The top four Republican presidential candidates are battling it out on televised debates, attack ads and, yes, on Twitter. So who’s winning the race in 140-characters or less?
The folks at Tweepsmap took a look at the Republican candidates’ Twitter followers on a state-by-state basis, to see who’s most influential in Texas, who’s rocking Alabama, and who’s leading the pack in Florida.
If Twitter followers were votes, Newt Gingrich would win the Republican primaries handily. However, a good chunk of his 1.4 million might not actually be all that interested in what he has to say. Many of them started following him as a result of a suggested user list Twitter put together back in 2009, and most of those users are currently inactive.
Nonetheless, this puts Gingrich’s Twitter follower count far and above his competitors: Mitt Romney has 338,000 followers, Rick Santorum has 127,000 and Ron Paul has 238,000 or so.
Still, Twitter followers are a form of online influence, with some suggesting that Twitter may even be a better predictor of voting behavior than traditional polling.
The kind folks at TweepsMap (@TweepsMap) dug deep into the geographical data of the top four Republican candidates’ Twitter followers, to see who was most influential in the various states across the US.
First, the totals. As discussed above, Newt Gingrich boasts the most Twitter followers by far at 67 percent of the total, with Mitt Romney coming in a distant second and Rick Santorum in fourth.
However, when TweepsMap dug down into the geographical data of the candidates’ followers, they noticed that Gingrich’s lead was reduced significantly.
As opposed to his 67 percent lead over the other candidates in the aggregate, Gingrich sees just a 43 percent lead in North Dakota, 45 percent in Illinois and 39 percent in Rhode Island.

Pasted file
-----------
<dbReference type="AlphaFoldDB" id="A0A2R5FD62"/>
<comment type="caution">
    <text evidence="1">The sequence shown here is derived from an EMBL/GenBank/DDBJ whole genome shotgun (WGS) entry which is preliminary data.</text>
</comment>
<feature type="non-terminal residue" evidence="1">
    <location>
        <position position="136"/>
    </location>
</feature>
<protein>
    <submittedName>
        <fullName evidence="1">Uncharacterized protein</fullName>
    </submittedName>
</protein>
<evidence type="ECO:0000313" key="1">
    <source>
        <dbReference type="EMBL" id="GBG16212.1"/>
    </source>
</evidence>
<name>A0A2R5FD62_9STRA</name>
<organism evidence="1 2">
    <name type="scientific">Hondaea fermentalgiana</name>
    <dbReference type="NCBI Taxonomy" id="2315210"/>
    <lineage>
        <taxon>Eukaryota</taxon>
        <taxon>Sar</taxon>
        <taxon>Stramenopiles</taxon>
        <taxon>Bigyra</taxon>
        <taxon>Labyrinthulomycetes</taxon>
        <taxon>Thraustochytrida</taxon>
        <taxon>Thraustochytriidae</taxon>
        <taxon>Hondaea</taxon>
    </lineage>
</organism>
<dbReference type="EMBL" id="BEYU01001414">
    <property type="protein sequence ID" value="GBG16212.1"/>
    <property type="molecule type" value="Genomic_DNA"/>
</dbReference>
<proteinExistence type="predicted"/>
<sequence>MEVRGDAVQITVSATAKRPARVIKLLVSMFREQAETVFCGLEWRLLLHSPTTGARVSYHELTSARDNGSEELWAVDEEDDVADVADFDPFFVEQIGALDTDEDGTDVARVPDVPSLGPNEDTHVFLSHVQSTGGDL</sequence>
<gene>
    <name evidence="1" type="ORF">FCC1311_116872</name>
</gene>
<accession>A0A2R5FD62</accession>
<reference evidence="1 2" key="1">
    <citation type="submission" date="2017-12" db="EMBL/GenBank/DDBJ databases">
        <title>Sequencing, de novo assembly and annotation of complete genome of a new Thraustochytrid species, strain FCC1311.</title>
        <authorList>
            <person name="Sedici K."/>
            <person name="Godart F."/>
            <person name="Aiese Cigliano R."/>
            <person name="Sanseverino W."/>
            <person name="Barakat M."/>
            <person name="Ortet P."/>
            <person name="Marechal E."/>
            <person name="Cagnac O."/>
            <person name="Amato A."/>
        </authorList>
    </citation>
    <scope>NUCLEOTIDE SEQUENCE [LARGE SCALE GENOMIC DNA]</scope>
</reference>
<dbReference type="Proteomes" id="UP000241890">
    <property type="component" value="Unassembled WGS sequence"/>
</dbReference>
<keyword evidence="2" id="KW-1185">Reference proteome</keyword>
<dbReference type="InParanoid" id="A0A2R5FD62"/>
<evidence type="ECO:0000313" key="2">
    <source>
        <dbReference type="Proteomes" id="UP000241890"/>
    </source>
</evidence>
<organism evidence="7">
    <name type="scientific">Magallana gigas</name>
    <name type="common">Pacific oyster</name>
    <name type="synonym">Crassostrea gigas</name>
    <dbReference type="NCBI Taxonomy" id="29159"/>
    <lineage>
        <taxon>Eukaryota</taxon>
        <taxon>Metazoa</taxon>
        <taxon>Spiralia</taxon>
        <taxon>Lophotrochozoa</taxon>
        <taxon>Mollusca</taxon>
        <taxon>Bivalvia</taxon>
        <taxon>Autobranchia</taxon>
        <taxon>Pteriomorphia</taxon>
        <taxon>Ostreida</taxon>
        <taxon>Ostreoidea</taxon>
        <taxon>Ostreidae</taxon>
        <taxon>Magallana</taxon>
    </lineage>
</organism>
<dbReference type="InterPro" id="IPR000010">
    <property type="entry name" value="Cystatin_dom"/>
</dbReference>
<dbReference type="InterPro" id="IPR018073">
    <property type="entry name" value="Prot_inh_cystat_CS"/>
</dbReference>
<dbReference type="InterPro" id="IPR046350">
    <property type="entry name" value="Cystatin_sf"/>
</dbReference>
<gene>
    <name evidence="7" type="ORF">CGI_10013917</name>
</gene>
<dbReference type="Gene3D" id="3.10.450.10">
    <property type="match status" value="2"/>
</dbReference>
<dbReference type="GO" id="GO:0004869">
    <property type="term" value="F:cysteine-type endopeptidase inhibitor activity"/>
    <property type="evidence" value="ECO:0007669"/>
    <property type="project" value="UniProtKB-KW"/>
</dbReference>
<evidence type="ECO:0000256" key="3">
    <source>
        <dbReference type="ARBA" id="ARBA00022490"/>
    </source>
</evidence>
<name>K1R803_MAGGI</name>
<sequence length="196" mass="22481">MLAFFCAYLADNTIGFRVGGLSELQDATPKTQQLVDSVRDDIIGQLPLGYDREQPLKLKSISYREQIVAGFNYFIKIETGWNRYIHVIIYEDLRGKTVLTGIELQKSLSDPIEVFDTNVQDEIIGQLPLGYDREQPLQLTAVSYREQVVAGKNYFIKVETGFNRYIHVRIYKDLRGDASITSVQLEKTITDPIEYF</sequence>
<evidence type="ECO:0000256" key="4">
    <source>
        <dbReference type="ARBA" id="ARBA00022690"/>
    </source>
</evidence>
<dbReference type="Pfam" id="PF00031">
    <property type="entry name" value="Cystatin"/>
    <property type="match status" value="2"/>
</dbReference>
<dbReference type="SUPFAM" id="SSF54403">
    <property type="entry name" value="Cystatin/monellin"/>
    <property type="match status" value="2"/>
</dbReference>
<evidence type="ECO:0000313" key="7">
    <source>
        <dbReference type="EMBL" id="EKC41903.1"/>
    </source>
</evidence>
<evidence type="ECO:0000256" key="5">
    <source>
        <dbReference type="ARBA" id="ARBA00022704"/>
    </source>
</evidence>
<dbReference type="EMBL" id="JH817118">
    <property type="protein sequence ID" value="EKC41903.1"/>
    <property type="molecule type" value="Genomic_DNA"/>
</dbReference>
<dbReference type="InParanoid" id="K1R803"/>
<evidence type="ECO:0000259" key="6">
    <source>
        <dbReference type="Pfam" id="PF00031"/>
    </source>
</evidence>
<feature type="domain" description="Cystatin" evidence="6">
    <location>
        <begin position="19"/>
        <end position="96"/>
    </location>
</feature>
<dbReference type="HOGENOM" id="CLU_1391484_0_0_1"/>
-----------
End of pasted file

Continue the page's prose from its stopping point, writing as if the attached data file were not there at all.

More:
TweepsMap found that a whopping 64 percent of Gingrich’s followers didn’t fill out their location in their profile, while the average number usually sits around 10 and 30 percent. Also, Gingrich’s followers are more international than the other candidates, with just 51 percent located in the US compared to 75 percent on average for his competitors.
Despite this, Gingrich still holds the majority of Twitter followers in each and every state… except Utah and Massachusetts. Ron Paul is leading in Utah, and Mitt Romney has taken Massachusetts.
Paul has 56 percent of the followers in Utah (which also happens to have the lowest percentage of Santorum followers), and Romney has 49 percent of the Massachusetts followers, which makes sense given that he was formerly governor of that state.
You can take a look at the full list of states and how they’re following the Republican candidates over at the TweepsMap blog.
So what do you think? Do Twitter followers in each state say something about how its residents will vote? Let us know in the comments below.
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